Here is a long-term price chart for natural gas:
(Click to enlarge)
Please note that this chart is not adjusted for inflation. Adjusted for inflation, we are looking at 20-year lows in gas prices at a time when other energy prices are historically very high (oil at $120 a barrel for Brent, coal surging due to increased global demand.)
Oil and coal are easy to load on ships and transport to the developing world. Natural gas is less so, although at these prices several companies have announced plans to construct LNG export terminals in Louisiana. Such plans are foolish, however, because the current low natural gas prices are simply part of the natural volatility of domestic gas prices: Weather is unpredictable, natural gas wells deplete rapidly. Thus, when prices are high, drilling takes off. This then leads to oversupply and low prices. Drillers then pull back, which leads to under-supply and a price surge.
Just look at the above chart and tell me that you would have any confidence that prices will stay at $2 for very long. Really?
In the past four years, we have seen a fantastic drop in natural gas prices from $14 to under $2. Adjusted for inflation, this might even be seen as the end of a multi-decade long bear market in natural gas. Now the pendulum, having reached the full extent of its move, is ready to swing the other way.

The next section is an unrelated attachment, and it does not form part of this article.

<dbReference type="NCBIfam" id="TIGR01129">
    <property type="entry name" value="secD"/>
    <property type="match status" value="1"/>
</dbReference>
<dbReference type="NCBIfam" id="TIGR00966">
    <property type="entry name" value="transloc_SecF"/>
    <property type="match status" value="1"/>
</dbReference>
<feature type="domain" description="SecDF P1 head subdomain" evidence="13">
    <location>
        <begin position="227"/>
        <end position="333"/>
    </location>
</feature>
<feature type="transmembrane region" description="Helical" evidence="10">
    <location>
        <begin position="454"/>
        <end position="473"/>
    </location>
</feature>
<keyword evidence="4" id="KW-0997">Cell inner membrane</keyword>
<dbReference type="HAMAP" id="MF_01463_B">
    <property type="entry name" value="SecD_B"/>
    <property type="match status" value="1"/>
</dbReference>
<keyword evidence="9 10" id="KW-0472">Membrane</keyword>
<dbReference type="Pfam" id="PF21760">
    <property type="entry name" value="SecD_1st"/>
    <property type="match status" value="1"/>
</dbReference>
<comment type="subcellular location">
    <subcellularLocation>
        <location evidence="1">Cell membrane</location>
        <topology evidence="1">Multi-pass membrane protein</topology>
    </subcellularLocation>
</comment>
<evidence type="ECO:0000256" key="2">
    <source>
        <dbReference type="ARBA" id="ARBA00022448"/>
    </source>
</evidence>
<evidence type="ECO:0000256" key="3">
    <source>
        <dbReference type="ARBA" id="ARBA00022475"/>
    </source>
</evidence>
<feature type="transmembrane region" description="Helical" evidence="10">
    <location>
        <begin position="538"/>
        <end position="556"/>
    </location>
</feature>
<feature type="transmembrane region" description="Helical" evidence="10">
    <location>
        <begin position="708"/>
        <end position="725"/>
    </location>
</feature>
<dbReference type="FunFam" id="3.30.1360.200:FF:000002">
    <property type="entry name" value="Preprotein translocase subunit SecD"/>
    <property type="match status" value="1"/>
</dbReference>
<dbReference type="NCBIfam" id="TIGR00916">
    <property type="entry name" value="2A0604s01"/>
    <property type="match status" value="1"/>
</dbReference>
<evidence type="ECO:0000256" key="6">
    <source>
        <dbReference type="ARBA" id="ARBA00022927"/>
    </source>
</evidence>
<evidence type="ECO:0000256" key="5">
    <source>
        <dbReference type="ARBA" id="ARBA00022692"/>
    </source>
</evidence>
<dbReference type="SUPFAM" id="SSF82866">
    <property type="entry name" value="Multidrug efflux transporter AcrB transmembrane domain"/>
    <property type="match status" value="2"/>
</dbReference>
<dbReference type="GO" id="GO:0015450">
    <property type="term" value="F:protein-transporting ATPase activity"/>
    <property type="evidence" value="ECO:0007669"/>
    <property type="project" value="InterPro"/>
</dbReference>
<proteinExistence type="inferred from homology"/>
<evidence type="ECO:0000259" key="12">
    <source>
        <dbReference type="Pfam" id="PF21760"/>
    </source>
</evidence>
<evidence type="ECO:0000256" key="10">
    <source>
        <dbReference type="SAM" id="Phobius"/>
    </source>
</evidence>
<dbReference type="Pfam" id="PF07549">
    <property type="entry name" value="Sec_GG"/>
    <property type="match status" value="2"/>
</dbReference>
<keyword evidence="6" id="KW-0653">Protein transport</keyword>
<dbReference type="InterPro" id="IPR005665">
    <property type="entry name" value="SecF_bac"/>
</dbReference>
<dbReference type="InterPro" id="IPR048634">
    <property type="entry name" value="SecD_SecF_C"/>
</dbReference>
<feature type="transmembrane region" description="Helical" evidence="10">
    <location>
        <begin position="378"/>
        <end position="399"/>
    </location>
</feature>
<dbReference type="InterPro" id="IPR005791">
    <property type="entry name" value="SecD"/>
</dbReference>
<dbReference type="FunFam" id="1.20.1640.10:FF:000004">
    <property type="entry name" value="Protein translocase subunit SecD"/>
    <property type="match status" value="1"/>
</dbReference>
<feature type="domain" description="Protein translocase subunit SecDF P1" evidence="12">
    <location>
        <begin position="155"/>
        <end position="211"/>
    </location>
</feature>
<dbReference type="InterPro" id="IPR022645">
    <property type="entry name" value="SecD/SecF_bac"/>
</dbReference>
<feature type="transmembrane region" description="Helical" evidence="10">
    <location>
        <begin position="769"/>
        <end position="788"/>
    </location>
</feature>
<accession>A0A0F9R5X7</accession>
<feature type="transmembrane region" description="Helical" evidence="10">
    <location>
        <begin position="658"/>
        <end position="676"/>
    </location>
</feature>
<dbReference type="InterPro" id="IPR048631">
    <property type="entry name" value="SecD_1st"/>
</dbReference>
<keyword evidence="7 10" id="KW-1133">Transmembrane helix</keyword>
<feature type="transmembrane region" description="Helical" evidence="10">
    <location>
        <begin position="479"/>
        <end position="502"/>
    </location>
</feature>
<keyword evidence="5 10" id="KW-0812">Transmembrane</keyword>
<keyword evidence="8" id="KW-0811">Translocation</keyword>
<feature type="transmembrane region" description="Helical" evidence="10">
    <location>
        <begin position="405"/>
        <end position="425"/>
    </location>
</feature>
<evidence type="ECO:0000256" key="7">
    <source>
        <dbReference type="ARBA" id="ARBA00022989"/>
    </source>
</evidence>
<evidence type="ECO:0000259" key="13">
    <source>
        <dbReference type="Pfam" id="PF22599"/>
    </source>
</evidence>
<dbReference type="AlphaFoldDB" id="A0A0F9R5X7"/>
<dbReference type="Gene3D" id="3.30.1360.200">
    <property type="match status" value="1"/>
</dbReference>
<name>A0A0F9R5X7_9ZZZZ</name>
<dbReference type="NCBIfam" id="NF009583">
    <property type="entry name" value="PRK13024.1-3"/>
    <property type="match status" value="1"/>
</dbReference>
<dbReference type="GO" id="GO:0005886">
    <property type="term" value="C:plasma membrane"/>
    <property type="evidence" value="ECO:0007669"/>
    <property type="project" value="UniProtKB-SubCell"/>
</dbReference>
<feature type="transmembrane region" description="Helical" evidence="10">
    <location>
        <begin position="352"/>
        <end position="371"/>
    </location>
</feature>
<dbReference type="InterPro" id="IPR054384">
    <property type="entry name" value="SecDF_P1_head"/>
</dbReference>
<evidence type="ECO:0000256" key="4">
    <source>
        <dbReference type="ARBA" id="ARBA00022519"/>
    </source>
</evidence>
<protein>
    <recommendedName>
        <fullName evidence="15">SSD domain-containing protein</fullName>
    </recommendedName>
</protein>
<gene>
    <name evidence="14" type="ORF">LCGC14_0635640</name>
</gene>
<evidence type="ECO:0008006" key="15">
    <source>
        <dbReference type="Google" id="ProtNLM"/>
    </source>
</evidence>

At $2 per mmBTU even conventional production has become unprofitable. The hydraulic fracturing or "fracking" which has been responsible for the modestly increased supply in the U.S., will go away completely at these prices. And it won't come back until we are safely in the $8-10 range, especially when there is $100 oil to drill for in the Bakken.
Natural gas producers will just cap the wells and wait for the price to recover to profitable levels. The gas isn't going anywhere. Why sell it at these prices?
All the talk about storage being filled and prices going to zero reminds one of the talk about the Nasdaq Composite going to zero in the tech crash of 2002. It's just the silly kind of thing that gets said at a market bottom, probably by people who know we are at a bottom and are simultaneously going long in their own accounts, hoping you will be the one dumb enough to take the other side of the trade.
There is now only one direction for natural gas prices, and that is up. The only question is: How high will prices have to go to lure back the drillers who have been burned?
Contango has killed the United States Natural Gas Fund (UNG) over the past several years. The fund has fallen from a split-adjusted $506.64 to its current price at around $15 dollars a share. That's a stunning loss of 97% over four years.
However, contango is a natural feature of declining markets which expect a return to "normal" prices. A sustained bull market in nat gas could give us backwardation in prices which will mean that front-month funds like UNG will outperform a strategy of buying and holding longer-term contracts.
I'm not going to predict that UNG will return to $506.64 anytime soon. But rather, should natural gas futures go into backwardation and the price of the underlying commodity continue to rise, as indeed it will, UNG will do just fine.